Beef Shoulder Tender Fillets

Inflation has pushed the price of meat pretty high this summer, and rising gas and grain prices will likely push them higher before they finally plateau. If you’re looking to buy different, cheaper cuts, I highly recommend asking your butcher to separate some beef shoulder tenders for you. They taste like NY strip, cut like fillet mignon, and cost a quarter of the price.

Beef shoulder tenders, sometimes labeled as “tender fillets,” are cut from a small muscle that rests over the cow’s shoulder near the “top blade.” A whole shoulder tender is usually the size of a pork tenderloin. The butcher at my local Publix butterflies them to a one-inch-thickness and sells them three or four to a package. Each fillet is about two ounces, so you’re essentially buying around six ounces of succulent steak for less than four dollars. How cool is that?

When I see shoulder tender fillets in the grocery store, I buy them out. If the fillets are large enough, I grill them like regular steaks. If they’re small, I treat them like beef tips, or tournedos, and sear them on the stovetop with a pan sauce. Along with tri-tip, this is the most economical way to satisfy your steak craving.

It’s funny; I don’t think I’ve ever blogged how to cook a proper steak. I think the best steaks are cooked in a heavy pan over medium-high heat. The pan allows you to develop a good crust similar to what steakhouses get with their high-temperature broilers. Plus, you can make a pan sauce with the rendered fat. But that crust comes at the cost of having a smoky house that will smell like char for at least two days, so I usually just grill my steaks outside. (click here for grilling tips)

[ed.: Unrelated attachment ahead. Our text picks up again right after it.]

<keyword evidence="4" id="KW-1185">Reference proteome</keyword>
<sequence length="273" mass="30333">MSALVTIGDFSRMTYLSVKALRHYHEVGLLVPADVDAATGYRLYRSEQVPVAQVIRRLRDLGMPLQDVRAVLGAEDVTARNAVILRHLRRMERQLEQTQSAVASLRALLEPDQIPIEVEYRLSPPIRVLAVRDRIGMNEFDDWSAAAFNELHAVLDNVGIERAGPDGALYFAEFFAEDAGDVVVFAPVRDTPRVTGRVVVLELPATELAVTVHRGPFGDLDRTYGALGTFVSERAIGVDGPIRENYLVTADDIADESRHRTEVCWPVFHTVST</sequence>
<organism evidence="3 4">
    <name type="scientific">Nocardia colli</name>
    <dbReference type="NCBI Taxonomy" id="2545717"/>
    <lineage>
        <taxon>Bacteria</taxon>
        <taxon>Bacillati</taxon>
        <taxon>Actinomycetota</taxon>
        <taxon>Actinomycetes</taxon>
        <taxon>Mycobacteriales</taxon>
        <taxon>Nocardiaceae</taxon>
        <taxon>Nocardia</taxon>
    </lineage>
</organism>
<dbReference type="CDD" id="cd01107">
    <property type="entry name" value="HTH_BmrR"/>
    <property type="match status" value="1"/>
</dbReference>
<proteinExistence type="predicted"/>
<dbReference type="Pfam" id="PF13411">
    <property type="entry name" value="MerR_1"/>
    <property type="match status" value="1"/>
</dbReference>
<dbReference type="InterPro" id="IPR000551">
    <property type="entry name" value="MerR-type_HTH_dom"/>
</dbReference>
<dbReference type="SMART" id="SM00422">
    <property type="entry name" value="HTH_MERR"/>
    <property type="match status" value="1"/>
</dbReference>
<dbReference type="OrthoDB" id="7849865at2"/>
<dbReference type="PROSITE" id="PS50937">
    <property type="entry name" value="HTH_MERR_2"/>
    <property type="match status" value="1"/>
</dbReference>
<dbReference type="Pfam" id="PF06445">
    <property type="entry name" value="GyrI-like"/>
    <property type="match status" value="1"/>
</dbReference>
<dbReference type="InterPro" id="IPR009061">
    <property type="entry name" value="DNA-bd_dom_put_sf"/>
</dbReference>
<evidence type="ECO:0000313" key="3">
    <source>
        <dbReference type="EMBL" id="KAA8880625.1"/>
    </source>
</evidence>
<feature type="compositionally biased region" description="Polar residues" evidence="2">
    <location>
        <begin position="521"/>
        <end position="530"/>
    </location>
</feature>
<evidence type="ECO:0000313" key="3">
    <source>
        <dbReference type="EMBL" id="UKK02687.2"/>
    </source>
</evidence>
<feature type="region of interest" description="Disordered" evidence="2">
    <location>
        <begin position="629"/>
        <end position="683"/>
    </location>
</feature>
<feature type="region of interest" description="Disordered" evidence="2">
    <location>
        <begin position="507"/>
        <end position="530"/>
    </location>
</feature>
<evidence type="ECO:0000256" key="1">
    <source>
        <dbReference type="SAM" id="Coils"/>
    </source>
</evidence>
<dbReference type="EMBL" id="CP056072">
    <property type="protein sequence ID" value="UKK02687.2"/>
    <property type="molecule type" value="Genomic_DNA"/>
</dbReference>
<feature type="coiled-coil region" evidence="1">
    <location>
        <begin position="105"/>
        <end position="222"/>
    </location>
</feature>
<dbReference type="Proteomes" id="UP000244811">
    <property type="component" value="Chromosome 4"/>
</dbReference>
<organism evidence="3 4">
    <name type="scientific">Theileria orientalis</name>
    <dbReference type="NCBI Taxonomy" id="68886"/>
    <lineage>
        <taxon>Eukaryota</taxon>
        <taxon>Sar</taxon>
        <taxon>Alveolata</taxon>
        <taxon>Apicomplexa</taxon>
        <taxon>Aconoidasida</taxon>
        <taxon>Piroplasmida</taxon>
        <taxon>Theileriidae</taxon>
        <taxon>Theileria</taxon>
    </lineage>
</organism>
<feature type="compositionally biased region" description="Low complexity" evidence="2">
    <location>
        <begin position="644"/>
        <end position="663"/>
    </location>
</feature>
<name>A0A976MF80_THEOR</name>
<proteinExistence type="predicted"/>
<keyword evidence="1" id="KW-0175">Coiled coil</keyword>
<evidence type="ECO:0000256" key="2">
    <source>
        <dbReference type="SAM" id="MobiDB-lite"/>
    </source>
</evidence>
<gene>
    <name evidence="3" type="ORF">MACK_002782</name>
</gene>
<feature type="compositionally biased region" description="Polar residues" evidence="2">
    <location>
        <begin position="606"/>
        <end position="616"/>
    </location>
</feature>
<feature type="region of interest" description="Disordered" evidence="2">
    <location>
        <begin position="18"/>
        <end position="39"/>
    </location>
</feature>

I first trim and salt the steaks for at least an hour, then I rinse them clean and pat them dry. Next, I season them liberally with freshly ground pepper and a pinch of kosher salt and I sear them over high, direct heat for a few minutes. After that, I move them to indirect heat until they hit the proper internal temperature (around 120° for rare/med rare). Then I transfer the steaks to a hot plate, top each one of them with a little pat of butter, and let them rest under foil for at least ten minutes. The results are perfectly cooked steaks that have a large, pink center and a robust beef flavor.

If you’re interested in other cuts of beef that are both high quality and low price, click here: Six Affordable Steaks You Should Be Buying

Beef Shoulder Tender Fillets
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